Why We’re Losing Women in Tech – Consequences of Workplace Inequities & COVID-19
Jeff Tollefson, President, Minnesota Technology Association 

Minnesota’s economic future is largely dependent on developing the skilled tech workforce needed to drive innovation and power increasingly tech-enabled business models (read my recent blog post on this topic here). As we strive to increase the number of Minnesotans working in tech careers, we cannot afford leaks in our existing tech talent pool. But cracks are indeed forming, exacerbated by COVID and long-standing workplace inequities. And the talent we’re most at risk of losing? Women. 

Earlier this month, CIO magazine published an article titled Women in IT are Burned Out and the Pandemic is Making it Worse, describing how COVID has compounded the disproportional stress women face in the workplace. This is causing many women in tech to leave or downshift their careers, potentially erasing nearly a decade of progress toward gender equity. 

Featured in the story is Jadee Hanson, CIO and CISO of Code42, who comments on the strains of balancing life and work during COVID and the potential broader impact on our tech workforce. 

“I feel it for myself and I know my teams absolutely feel it too. It’s just this endless cycle of not being able to fully focus on your work for the period of time that you’re used to and it’s intermingled with added home responsibilities as well,” says Jadee.  “We’ve been slowly making strides to equality in the workforce. Since the pandemic, we’ve seen women leaving the workforce at a much higher rate. Which is sad and scary because our workforce is not going to look quite the same. It’s going to be a lot less diverse if women keep opting to pull themselves out of working in this industry.” 

Jadee’s observations are backed by data in the 2021 Women in Tech Report published by TrustRadius, where it’s reported that 57% of women have felt burned out from the mandatory work-from-home caused by the pandemic. The struggle to balance being both a working professional and a functioning parent is leading to a mass exodus of women from the workforce. In 2020 alone, 1.2 million parents exited the workforce with a staggering three-quarters being women. 

The Women in the Workplace 2020 report from McKinsey summarizes the burnout issue well and worth highlighting here. 

The events of 2020 have turned workplaces upside down. Under the highly challenging circumstances of the COVID-19 pandemic, many employees are struggling to do their jobs. Many feel like they’re “always on” now that the boundaries between work and home have blurred. They’re worried about their family’s health and finances. Burnout is a real issue.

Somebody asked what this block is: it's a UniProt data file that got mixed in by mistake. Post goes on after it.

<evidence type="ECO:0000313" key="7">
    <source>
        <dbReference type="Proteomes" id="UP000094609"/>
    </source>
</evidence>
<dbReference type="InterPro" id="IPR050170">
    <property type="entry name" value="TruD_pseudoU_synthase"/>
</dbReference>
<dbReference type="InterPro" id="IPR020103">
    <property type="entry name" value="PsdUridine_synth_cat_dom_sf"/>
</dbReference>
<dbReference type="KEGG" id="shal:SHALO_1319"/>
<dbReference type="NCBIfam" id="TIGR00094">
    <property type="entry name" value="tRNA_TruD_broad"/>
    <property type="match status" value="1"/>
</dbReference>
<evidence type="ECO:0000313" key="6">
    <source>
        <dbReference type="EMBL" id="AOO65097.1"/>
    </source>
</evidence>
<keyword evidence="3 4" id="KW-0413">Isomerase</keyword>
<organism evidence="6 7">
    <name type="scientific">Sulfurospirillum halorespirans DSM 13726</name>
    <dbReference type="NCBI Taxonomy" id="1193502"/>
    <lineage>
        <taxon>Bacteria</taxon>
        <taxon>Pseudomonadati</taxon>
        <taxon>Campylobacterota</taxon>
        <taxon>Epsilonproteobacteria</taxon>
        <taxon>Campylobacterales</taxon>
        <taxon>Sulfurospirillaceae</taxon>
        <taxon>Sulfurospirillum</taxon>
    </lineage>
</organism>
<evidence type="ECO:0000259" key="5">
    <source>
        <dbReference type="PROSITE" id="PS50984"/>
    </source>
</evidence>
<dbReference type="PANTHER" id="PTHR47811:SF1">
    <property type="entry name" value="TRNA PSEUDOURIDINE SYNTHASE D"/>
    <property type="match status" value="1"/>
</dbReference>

Women in particular have been negatively impacted. Women—especially women of color—are more likely to have been laid off or furloughed during the COVID-19 crisis, stalling their careers and jeopardizing their financial security. The pandemic has intensified challenges that women already faced. Working mothers have always worked a “double shift”—a full day of work, followed by hours spent caring for children and doing household labor. Now the supports that made this possible—including school and childcare—have been upended. Meanwhile, Black women already faced more barriers to advancement than most other employees. Today they’re also coping with the disproportionate impact of COVID-19 on the Black community. And the emotional toll of repeated instances of racial violence falls heavily on their shoulders. 

As a result of these dynamics, more than one in four women are contemplating what many would have considered unthinkable just six months ago: downshifting their careers or leaving the workforce completely. This is an emergency for corporate America. Companies risk losing women in leadership—and future women leaders—and unwinding years of painstaking progress toward gender diversity. 

But as McKinsey points out, this crisis also represents an opportunity. If companies commit to building more flexible and empathetic workplaces, they can retain the employees most impacted by the challenges of remote work and nurture a culture in which women have equal opportunity to achieve their potential over the long term. 

Minnesota tech leaders recognize the importance of advancing the careers of women technologists as a key talent retention strategy. To this end, Susan Davis-Ali, President of Leadhership1, has a featured article in the current issue of MN Tech Mag titled Retaining a Diverse Workforce, making the business case for increased gender diversity in the workplace. The story also features Rick King, who presents actionable ideas for developing female talent based on results achieved at Thomson Reuters over 11 years through its Leadhership1 program. Thomson Reuters was awarded a 2020 Tekne Award for this impactful work. 

Issues related to gender equity in tech are not new, but COVID has certainly magnified and intensified the challenges women face as they strive to succeed in tech careers while fulfilling family responsibilities and maintaining personal happiness.  Minnesota’s pool of available tech talent is already relatively shallow and we cannot afford further leaks in the pool (or pipeline), particularly as it relates to women in tech. The Minnesota Technology Association is working closely with a coalition of CIOs from leading Minnesota companies to address this critical issue and we look forward to sharing more about this initiative in the coming months.